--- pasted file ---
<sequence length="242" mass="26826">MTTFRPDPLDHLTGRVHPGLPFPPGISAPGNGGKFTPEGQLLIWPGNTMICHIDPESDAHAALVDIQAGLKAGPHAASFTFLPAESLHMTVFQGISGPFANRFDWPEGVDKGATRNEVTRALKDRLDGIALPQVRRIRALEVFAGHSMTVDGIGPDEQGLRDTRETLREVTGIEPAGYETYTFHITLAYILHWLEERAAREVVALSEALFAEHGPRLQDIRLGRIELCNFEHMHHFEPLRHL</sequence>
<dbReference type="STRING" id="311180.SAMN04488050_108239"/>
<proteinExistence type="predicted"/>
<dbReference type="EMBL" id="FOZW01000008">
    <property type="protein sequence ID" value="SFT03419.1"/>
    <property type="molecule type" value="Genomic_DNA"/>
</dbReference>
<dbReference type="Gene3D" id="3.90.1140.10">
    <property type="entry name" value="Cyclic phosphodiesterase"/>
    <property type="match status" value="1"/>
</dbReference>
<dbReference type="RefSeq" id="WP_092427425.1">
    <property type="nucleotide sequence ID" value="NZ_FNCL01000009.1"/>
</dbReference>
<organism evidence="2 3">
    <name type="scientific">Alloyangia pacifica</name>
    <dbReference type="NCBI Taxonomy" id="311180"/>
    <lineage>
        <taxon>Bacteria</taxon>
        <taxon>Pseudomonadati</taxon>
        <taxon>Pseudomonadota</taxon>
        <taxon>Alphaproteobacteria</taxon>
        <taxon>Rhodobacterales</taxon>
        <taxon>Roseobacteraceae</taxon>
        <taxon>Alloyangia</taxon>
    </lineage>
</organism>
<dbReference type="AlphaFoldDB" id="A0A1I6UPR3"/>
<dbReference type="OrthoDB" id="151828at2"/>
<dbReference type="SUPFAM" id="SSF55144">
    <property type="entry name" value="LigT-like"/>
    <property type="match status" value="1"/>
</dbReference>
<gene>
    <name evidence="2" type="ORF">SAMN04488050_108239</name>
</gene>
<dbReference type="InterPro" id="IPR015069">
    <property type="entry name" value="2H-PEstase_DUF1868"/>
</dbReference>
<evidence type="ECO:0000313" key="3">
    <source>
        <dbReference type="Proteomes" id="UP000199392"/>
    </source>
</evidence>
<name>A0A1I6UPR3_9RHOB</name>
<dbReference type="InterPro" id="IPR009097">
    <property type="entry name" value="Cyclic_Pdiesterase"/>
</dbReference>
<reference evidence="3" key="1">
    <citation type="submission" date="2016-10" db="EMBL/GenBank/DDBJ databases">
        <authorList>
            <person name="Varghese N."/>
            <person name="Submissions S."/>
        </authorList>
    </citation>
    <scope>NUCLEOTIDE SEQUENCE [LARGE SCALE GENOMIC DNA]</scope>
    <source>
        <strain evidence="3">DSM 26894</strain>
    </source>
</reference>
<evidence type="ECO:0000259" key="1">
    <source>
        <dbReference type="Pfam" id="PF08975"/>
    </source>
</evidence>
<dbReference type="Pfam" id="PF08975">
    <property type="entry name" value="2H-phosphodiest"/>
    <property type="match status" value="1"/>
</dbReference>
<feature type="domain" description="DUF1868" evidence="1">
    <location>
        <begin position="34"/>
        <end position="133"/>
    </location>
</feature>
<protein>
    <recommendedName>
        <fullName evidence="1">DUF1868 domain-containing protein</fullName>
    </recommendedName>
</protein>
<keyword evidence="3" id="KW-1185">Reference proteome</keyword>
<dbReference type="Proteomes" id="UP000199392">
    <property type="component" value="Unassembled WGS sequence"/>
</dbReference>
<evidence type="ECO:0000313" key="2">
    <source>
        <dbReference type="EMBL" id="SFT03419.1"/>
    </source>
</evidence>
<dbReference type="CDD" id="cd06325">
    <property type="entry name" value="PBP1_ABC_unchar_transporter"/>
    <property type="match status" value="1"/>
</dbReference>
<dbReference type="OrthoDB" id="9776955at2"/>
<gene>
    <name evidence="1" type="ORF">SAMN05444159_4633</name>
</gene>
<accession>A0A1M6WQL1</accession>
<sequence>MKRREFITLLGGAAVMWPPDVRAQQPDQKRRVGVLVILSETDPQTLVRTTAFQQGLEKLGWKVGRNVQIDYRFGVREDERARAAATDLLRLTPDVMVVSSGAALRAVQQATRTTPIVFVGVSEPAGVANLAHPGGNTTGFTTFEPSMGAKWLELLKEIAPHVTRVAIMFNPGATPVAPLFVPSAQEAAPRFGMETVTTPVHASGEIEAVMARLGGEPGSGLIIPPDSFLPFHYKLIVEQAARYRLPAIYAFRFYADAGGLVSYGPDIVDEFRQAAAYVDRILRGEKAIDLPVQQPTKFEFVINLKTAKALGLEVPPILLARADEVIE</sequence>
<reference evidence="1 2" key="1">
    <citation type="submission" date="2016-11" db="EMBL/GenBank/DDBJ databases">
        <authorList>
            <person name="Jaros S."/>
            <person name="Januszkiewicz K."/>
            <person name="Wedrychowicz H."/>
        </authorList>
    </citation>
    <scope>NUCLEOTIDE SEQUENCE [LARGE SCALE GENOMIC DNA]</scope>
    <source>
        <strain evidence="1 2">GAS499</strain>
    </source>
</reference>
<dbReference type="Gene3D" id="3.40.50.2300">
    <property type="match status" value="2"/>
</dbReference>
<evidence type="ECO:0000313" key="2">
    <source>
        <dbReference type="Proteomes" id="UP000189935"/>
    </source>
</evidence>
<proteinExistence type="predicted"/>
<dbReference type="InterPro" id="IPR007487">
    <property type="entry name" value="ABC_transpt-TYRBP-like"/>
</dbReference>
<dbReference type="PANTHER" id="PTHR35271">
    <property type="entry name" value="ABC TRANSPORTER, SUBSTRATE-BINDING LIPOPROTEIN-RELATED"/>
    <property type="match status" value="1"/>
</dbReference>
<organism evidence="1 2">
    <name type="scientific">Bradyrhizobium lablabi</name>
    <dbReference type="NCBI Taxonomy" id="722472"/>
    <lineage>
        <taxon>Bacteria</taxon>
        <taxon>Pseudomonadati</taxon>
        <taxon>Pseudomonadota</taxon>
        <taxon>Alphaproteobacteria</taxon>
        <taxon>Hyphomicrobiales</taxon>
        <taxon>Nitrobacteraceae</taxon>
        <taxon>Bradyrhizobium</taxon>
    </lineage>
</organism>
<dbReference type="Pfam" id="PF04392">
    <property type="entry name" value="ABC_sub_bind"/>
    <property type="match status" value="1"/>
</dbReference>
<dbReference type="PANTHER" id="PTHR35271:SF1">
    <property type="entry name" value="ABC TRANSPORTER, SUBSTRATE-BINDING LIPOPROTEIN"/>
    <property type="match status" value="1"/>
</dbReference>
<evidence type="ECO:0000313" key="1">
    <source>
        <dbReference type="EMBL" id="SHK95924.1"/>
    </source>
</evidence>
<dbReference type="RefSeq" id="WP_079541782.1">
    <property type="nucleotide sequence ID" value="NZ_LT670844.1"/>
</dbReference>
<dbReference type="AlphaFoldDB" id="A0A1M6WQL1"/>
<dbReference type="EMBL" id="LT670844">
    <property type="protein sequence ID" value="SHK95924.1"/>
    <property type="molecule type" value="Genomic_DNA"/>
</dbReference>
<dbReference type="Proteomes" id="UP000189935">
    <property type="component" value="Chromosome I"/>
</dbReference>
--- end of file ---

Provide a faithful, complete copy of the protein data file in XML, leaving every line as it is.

<sequence length="242" mass="26826">MTTFRPDPLDHLTGRVHPGLPFPPGISAPGNGGKFTPEGQLLIWPGNTMICHIDPESDAHAALVDIQAGLKAGPHAASFTFLPAESLHMTVFQGISGPFANRFDWPEGVDKGATRNEVTRALKDRLDGIALPQVRRIRALEVFAGHSMTVDGIGPDEQGLRDTRETLREVTGIEPAGYETYTFHITLAYILHWLEERAAREVVALSEALFAEHGPRLQDIRLGRIELCNFEHMHHFEPLRHL</sequence>
<dbReference type="STRING" id="311180.SAMN04488050_108239"/>
<proteinExistence type="predicted"/>
<dbReference type="EMBL" id="FOZW01000008">
    <property type="protein sequence ID" value="SFT03419.1"/>
    <property type="molecule type" value="Genomic_DNA"/>
</dbReference>
<dbReference type="Gene3D" id="3.90.1140.10">
    <property type="entry name" value="Cyclic phosphodiesterase"/>
    <property type="match status" value="1"/>
</dbReference>
<dbReference type="RefSeq" id="WP_092427425.1">
    <property type="nucleotide sequence ID" value="NZ_FNCL01000009.1"/>
</dbReference>
<organism evidence="2 3">
    <name type="scientific">Alloyangia pacifica</name>
    <dbReference type="NCBI Taxonomy" id="311180"/>
    <lineage>
        <taxon>Bacteria</taxon>
        <taxon>Pseudomonadati</taxon>
        <taxon>Pseudomonadota</taxon>
        <taxon>Alphaproteobacteria</taxon>
        <taxon>Rhodobacterales</taxon>
        <taxon>Roseobacteraceae</taxon>
        <taxon>Alloyangia</taxon>
    </lineage>
</organism>
<dbReference type="AlphaFoldDB" id="A0A1I6UPR3"/>
<dbReference type="OrthoDB" id="151828at2"/>
<dbReference type="SUPFAM" id="SSF55144">
    <property type="entry name" value="LigT-like"/>
    <property type="match status" value="1"/>
</dbReference>
<gene>
    <name evidence="2" type="ORF">SAMN04488050_108239</name>
</gene>
<dbReference type="InterPro" id="IPR015069">
    <property type="entry name" value="2H-PEstase_DUF1868"/>
</dbReference>
<evidence type="ECO:0000313" key="3">
    <source>
        <dbReference type="Proteomes" id="UP000199392"/>
    </source>
</evidence>
<name>A0A1I6UPR3_9RHOB</name>
<dbReference type="InterPro" id="IPR009097">
    <property type="entry name" value="Cyclic_Pdiesterase"/>
</dbReference>
<reference evidence="3" key="1">
    <citation type="submission" date="2016-10" db="EMBL/GenBank/DDBJ databases">
        <authorList>
            <person name="Varghese N."/>
            <person name="Submissions S."/>
        </authorList>
    </citation>
    <scope>NUCLEOTIDE SEQUENCE [LARGE SCALE GENOMIC DNA]</scope>
    <source>
        <strain evidence="3">DSM 26894</strain>
    </source>
</reference>
<evidence type="ECO:0000259" key="1">
    <source>
        <dbReference type="Pfam" id="PF08975"/>
    </source>
</evidence>
<dbReference type="Pfam" id="PF08975">
    <property type="entry name" value="2H-phosphodiest"/>
    <property type="match status" value="1"/>
</dbReference>
<feature type="domain" description="DUF1868" evidence="1">
    <location>
        <begin position="34"/>
        <end position="133"/>
    </location>
</feature>
<protein>
    <recommendedName>
        <fullName evidence="1">DUF1868 domain-containing protein</fullName>
    </recommendedName>
</protein>
<keyword evidence="3" id="KW-1185">Reference proteome</keyword>
<dbReference type="Proteomes" id="UP000199392">
    <property type="component" value="Unassembled WGS sequence"/>
</dbReference>
<evidence type="ECO:0000313" key="2">
    <source>
        <dbReference type="EMBL" id="SFT03419.1"/>
    </source>
</evidence>
<dbReference type="CDD" id="cd06325">
    <property type="entry name" value="PBP1_ABC_unchar_transporter"/>
    <property type="match status" value="1"/>
</dbReference>
<dbReference type="OrthoDB" id="9776955at2"/>
<gene>
    <name evidence="1" type="ORF">SAMN05444159_4633</name>
</gene>
<accession>A0A1M6WQL1</accession>
<sequence>MKRREFITLLGGAAVMWPPDVRAQQPDQKRRVGVLVILSETDPQTLVRTTAFQQGLEKLGWKVGRNVQIDYRFGVREDERARAAATDLLRLTPDVMVVSSGAALRAVQQATRTTPIVFVGVSEPAGVANLAHPGGNTTGFTTFEPSMGAKWLELLKEIAPHVTRVAIMFNPGATPVAPLFVPSAQEAAPRFGMETVTTPVHASGEIEAVMARLGGEPGSGLIIPPDSFLPFHYKLIVEQAARYRLPAIYAFRFYADAGGLVSYGPDIVDEFRQAAAYVDRILRGEKAIDLPVQQPTKFEFVINLKTAKALGLEVPPILLARADEVIE</sequence>
<reference evidence="1 2" key="1">
    <citation type="submission" date="2016-11" db="EMBL/GenBank/DDBJ databases">
        <authorList>
            <person name="Jaros S."/>
            <person name="Januszkiewicz K."/>
            <person name="Wedrychowicz H."/>
        </authorList>
    </citation>
    <scope>NUCLEOTIDE SEQUENCE [LARGE SCALE GENOMIC DNA]</scope>
    <source>
        <strain evidence="1 2">GAS499</strain>
    </source>
</reference>
<dbReference type="Gene3D" id="3.40.50.2300">
    <property type="match status" value="2"/>
</dbReference>
<evidence type="ECO:0000313" key="2">
    <source>
        <dbReference type="Proteomes" id="UP000189935"/>
    </source>
</evidence>
<proteinExistence type="predicted"/>
<dbReference type="InterPro" id="IPR007487">
    <property type="entry name" value="ABC_transpt-TYRBP-like"/>
</dbReference>
<dbReference type="PANTHER" id="PTHR35271">
    <property type="entry name" value="ABC TRANSPORTER, SUBSTRATE-BINDING LIPOPROTEIN-RELATED"/>
    <property type="match status" value="1"/>
</dbReference>
<organism evidence="1 2">
    <name type="scientific">Bradyrhizobium lablabi</name>
    <dbReference type="NCBI Taxonomy" id="722472"/>
    <lineage>
        <taxon>Bacteria</taxon>
        <taxon>Pseudomonadati</taxon>
        <taxon>Pseudomonadota</taxon>
        <taxon>Alphaproteobacteria</taxon>
        <taxon>Hyphomicrobiales</taxon>
        <taxon>Nitrobacteraceae</taxon>
        <taxon>Bradyrhizobium</taxon>
    </lineage>
</organism>
<dbReference type="Pfam" id="PF04392">
    <property type="entry name" value="ABC_sub_bind"/>
    <property type="match status" value="1"/>
</dbReference>
<dbReference type="PANTHER" id="PTHR35271:SF1">
    <property type="entry name" value="ABC TRANSPORTER, SUBSTRATE-BINDING LIPOPROTEIN"/>
    <property type="match status" value="1"/>
</dbReference>
<evidence type="ECO:0000313" key="1">
    <source>
        <dbReference type="EMBL" id="SHK95924.1"/>
    </source>
</evidence>
<dbReference type="RefSeq" id="WP_079541782.1">
    <property type="nucleotide sequence ID" value="NZ_LT670844.1"/>
</dbReference>
<dbReference type="AlphaFoldDB" id="A0A1M6WQL1"/>
<dbReference type="EMBL" id="LT670844">
    <property type="protein sequence ID" value="SHK95924.1"/>
    <property type="molecule type" value="Genomic_DNA"/>
</dbReference>
<dbReference type="Proteomes" id="UP000189935">
    <property type="component" value="Chromosome I"/>
</dbReference>